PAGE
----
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Quarterly statement from Australia's RBA

Quarterly statement from Australia's RBA raised inflation forecast; focus is on weaker growth

The Reserve Bank today released its eagerly awaited Statement on Monetary Policy, which comes after the RBA's most aggressive policy easing since the 1990-91 recession - the RBA has slashed the cash rate by a colossal 200bp in just 9 weeks, having hiked the cash rate as recently as March. Today's statement explained in greater detail the main reason for this unexpectedly assertive easing - the onset of the global financial crisis, which significantly altered the balance of risks and, therefore, required an "unusually large" policy response.

Today's statement, while lowering the GDP growth forecast, raised the medium term inflation profile. Back in the August statement, the forecast was that inflation would be above target until late 2010 - now, RBA officials do not expect inflation to be back within the 2-3% target range until 2011. The clear message from the fact that the RBA is slashing the cash rate as inflation accelerates is that inflation no longer is the name of the policy game. RBA officials clearly are anxious to avoid "an unduly sharp weakening in demand" in the context that inflation is assumed to return to target over time. The RBA is tolerating high inflation to focus on cushioning the downside for growth.

Today's statement outlined in detail why RBA officials acted so assertively to the neutralise the policy stance in recent months. Apart from the decisive shift in the balance of risks as a result of the worsening global financial market conditions, the statement outlined the key changes in macro-economic conditions. The RBA now expects lower global GDP growth and inflation, while falling commodity prices mean the terms of trade boom finally is over. In fact, today's statement makes clear that the terms of trade will likely "subtract noticeably from national income growth". Before, the terms of trade was a powerful source of support for national income.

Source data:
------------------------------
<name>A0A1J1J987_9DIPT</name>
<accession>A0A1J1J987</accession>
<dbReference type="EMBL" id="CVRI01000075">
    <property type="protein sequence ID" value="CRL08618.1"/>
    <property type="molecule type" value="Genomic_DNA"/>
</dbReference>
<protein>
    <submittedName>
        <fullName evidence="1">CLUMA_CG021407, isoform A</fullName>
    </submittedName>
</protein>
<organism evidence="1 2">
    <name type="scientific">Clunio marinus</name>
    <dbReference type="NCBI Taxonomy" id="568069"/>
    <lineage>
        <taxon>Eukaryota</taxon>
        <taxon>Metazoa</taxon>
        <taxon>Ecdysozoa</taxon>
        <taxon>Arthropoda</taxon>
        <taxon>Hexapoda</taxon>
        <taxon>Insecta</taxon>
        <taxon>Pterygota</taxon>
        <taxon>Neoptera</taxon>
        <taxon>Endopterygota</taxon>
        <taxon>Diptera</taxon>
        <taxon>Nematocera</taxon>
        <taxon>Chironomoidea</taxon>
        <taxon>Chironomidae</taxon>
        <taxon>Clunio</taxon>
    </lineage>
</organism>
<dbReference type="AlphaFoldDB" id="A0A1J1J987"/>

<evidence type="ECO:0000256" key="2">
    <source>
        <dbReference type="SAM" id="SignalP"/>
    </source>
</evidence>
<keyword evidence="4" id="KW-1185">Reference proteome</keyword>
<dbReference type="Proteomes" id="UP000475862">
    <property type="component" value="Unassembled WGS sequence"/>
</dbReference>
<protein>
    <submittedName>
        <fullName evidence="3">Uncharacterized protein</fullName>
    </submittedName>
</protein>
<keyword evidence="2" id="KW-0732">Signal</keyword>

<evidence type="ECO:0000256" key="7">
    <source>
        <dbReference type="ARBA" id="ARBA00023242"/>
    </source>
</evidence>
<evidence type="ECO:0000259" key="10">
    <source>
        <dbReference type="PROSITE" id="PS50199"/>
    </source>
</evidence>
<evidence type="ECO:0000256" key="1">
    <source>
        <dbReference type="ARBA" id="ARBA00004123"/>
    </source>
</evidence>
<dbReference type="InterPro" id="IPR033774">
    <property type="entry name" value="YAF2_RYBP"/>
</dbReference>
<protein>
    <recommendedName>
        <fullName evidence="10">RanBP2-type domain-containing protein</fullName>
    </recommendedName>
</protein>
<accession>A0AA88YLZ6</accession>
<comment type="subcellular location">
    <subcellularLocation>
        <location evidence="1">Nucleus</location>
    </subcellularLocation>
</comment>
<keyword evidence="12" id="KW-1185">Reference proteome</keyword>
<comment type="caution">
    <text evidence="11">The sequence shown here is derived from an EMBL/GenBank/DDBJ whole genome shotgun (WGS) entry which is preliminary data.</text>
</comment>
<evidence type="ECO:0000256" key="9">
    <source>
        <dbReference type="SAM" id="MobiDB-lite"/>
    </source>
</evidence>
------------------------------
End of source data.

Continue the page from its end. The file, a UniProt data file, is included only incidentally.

On the domestic economy, the RBA's statement highlighted the slowdown in growth in household spending, lower borrowing by both households and businesses, weaker conditions in the labour market, and what officials expect to be a significant scaling back of previously upbeat business investment plans. Our research suggests that, already, there is accumulating evidence that firms in mining, in particular, have become much more cautious about their expansion plans. Importantly, the RBA also highlighted today the difficulty some firms are having in obtaining credit. In our view, this will remain a significant impediment to business spending for some time.

Importantly, today's statement lowered the official GDP growth forecasts, as we expected. In fact, the RBA probably was keen to avoid a conflict with the Government's revised Budget forecasts, which also show a lower official growth forecast. The RBA's forecast now is that the economy will grow by just 1.5% in the year to June 2009, a reduction of 0.75% points from the previous forecast released back in August. On inflation, the RBA now forecast that inflation will remain above target beyond the end of 2009. The official forecasts show inflation still at 3% at the end of 2010, but back at 2.5% by mid 2011 - six months later than under the August forecasts. The official forecast is for core inflation to be at 4% in June 2009, well above the headline measure, which should be tracking close to 3%

Clearly, the RBA has acted decisively to return policy to a broadly neutral stance as quickly as possible - obviously, with the outlook seemingly darkening by the day, the previously tight stance of policy no longer was appropriate. With the policy stance now neutral, we have reached the end of the beginning of this easing cycle. From here, officials will push the policy stance decisively into easy territory in order to cushion the expected downside for the economy. Having acted so assertively over the first stage of the easing cycle, however, RBA officials probably will move more cautiously than before. We expect a 50bp rate cut in early December, and three 25bp rate cuts through the first half of 2009. Our forecast for the terminal cash rate remains 4%.

Our view is that Australia's economy is headed for a mild recession despite the RBA's bold policy moves. The aggressive rate cuts, coupled with the Government's "deployment" of the Budget surplus, will provide a cushion for the economy, not prevent recession. Indeed, we forecast a small drop in GDP in the current quarter and another in the first quarter of 2009 as Australia's economy gets caught in the downdraft from offshore. History tells us, though, that policy support does work, albeit with a lag. The domestic policy responses already in place, an expected rebound in global growth later in 2009, and the lower AUD explain why we believe this recession will be short and shallow, and much less painful than the extended recession of the early 1990s.

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